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Here’s a good reason to update to your latest version of Google Play Services: Android devices running version 7.0 and later can now log you into apps and websites without requiring you to type in a password. Using FIDO2, an open standard developed by the FIDO Alliance, the update instead uses your fingerprint or PIN to log you into various services.
While complex passwords can be a secure method to keep your account safe, they are often long, hard to remember, and should be updated periodically (unless you use a password manager.) Two-factor authentication is helpful too, but can be annoying and difficult to access if you’re traveling internationally. With this update and certification, Google and the FIDO Alliance is hoping to move users toward even more secure methods like biometric data, which are difficult to steal and replicate. The standard also stipulates that your data is authenticated locally, so no private information is being transferred to the apps and services you’re logging into.
“The important, often overlooked, part of this technology is actually not allow users to use biometrics to sign in, but rather moving authentication from a ‘shared secret’ model – in which both you and the service you’re interacting with needs to know some ‘secret’ like your password – to an ‘asymmetric’ model where you only need to prove that you know a secret, but the remote service doesn’t actually get to know the secret itself,” says Christiaan Brand, an identity and security product manager at Google. “This is better in many ways, as a breach of your data on the server side doesn’t actually reveal anything that can compromise the keys you use to access the service.”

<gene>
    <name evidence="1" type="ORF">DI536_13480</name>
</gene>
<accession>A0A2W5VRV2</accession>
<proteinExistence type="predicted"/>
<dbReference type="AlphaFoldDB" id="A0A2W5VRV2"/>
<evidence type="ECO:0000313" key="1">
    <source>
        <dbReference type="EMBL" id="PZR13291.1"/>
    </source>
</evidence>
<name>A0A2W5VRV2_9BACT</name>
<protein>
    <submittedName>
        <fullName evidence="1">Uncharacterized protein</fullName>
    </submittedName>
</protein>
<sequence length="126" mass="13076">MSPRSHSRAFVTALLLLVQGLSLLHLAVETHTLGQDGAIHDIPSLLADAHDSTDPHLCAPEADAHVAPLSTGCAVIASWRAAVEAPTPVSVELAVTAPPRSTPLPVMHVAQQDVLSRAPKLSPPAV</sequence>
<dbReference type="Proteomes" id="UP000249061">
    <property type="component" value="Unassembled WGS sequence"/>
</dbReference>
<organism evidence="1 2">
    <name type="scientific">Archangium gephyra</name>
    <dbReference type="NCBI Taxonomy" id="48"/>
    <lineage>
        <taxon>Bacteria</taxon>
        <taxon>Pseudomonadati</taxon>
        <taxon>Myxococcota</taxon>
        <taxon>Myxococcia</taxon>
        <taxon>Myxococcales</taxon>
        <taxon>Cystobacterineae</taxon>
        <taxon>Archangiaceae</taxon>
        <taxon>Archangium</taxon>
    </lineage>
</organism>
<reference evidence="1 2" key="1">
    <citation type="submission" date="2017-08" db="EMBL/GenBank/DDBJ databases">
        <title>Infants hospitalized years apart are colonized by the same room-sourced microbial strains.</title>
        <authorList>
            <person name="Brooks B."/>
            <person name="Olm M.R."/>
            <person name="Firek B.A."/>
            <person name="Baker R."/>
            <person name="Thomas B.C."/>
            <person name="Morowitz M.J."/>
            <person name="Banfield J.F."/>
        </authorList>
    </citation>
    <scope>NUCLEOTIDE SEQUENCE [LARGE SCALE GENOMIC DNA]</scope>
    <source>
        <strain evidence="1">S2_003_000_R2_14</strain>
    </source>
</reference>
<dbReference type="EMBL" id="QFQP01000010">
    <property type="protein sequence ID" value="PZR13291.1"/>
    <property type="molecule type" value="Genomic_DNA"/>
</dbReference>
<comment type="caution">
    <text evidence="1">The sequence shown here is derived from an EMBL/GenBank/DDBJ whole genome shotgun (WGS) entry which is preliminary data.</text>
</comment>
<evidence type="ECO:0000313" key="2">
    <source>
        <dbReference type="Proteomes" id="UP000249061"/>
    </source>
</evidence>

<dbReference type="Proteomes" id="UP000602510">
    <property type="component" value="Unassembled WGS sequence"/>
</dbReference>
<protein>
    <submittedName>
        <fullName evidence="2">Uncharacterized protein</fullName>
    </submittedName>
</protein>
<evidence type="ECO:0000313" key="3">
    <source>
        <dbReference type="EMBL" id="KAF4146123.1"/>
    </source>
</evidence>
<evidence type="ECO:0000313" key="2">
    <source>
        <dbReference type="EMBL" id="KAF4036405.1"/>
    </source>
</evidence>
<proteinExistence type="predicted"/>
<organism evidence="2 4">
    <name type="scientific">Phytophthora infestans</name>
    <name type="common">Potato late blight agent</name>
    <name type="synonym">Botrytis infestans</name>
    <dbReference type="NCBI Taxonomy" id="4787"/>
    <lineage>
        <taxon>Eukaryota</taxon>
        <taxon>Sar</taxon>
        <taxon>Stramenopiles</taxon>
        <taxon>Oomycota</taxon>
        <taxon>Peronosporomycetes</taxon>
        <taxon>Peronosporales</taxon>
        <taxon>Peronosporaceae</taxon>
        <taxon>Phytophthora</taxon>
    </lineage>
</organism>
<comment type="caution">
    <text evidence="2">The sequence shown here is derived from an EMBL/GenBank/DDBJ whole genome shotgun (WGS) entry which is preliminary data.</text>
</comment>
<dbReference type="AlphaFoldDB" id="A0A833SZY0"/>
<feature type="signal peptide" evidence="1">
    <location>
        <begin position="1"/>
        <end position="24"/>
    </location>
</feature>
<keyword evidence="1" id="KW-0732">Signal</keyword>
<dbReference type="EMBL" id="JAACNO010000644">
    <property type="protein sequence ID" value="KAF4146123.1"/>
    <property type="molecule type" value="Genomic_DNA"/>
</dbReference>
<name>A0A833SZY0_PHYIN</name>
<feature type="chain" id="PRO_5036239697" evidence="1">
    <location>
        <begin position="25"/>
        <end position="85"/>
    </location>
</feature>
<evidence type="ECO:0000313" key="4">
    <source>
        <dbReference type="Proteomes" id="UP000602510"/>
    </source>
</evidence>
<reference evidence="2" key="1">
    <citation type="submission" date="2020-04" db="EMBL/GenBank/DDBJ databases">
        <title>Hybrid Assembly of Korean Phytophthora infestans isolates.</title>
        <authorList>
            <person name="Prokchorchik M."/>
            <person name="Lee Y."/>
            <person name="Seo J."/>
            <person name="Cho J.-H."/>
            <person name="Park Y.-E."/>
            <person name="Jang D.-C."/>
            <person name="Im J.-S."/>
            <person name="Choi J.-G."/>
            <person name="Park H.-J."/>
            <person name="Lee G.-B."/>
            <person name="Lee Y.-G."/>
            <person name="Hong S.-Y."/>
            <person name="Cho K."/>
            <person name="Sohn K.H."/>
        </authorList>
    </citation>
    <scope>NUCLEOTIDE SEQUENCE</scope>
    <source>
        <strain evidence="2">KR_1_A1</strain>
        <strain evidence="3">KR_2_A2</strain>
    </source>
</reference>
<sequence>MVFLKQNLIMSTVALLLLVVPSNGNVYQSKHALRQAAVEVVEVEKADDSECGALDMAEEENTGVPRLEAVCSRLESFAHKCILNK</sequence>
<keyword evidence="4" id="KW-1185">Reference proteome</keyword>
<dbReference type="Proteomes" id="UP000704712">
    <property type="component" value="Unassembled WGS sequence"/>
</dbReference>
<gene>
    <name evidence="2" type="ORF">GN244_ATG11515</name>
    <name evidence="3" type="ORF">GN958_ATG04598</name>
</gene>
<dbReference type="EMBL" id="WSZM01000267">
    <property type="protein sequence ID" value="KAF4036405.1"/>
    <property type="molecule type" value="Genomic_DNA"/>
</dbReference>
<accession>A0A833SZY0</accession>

For devices without a fingerprint sensor, Android will allow you to use other methods, like a PIN or swipe pattern that you use to unlock your phone, to authenticate.
Some Android users may have already seen this live in action: most banking apps, for example, allow you to log in via fingerprint than typing in your password. This authentication standard is also supported through many web browsers, including Chrome, Edge, and Firefox. However, just because the support is there, that doesn’t necessarily mean you can use this method to log into all apps right away. App developers still have to adopt FIDO’s API in order to support the feature.
While today’s update is good news for folks who find passwords cumbersome, it’s only going to be useful for roughly half of Android devices globally. According to Google’s Android distribution dashboard, as of October 2018, about 50 percent of Android devices are still running version 6.0 and older.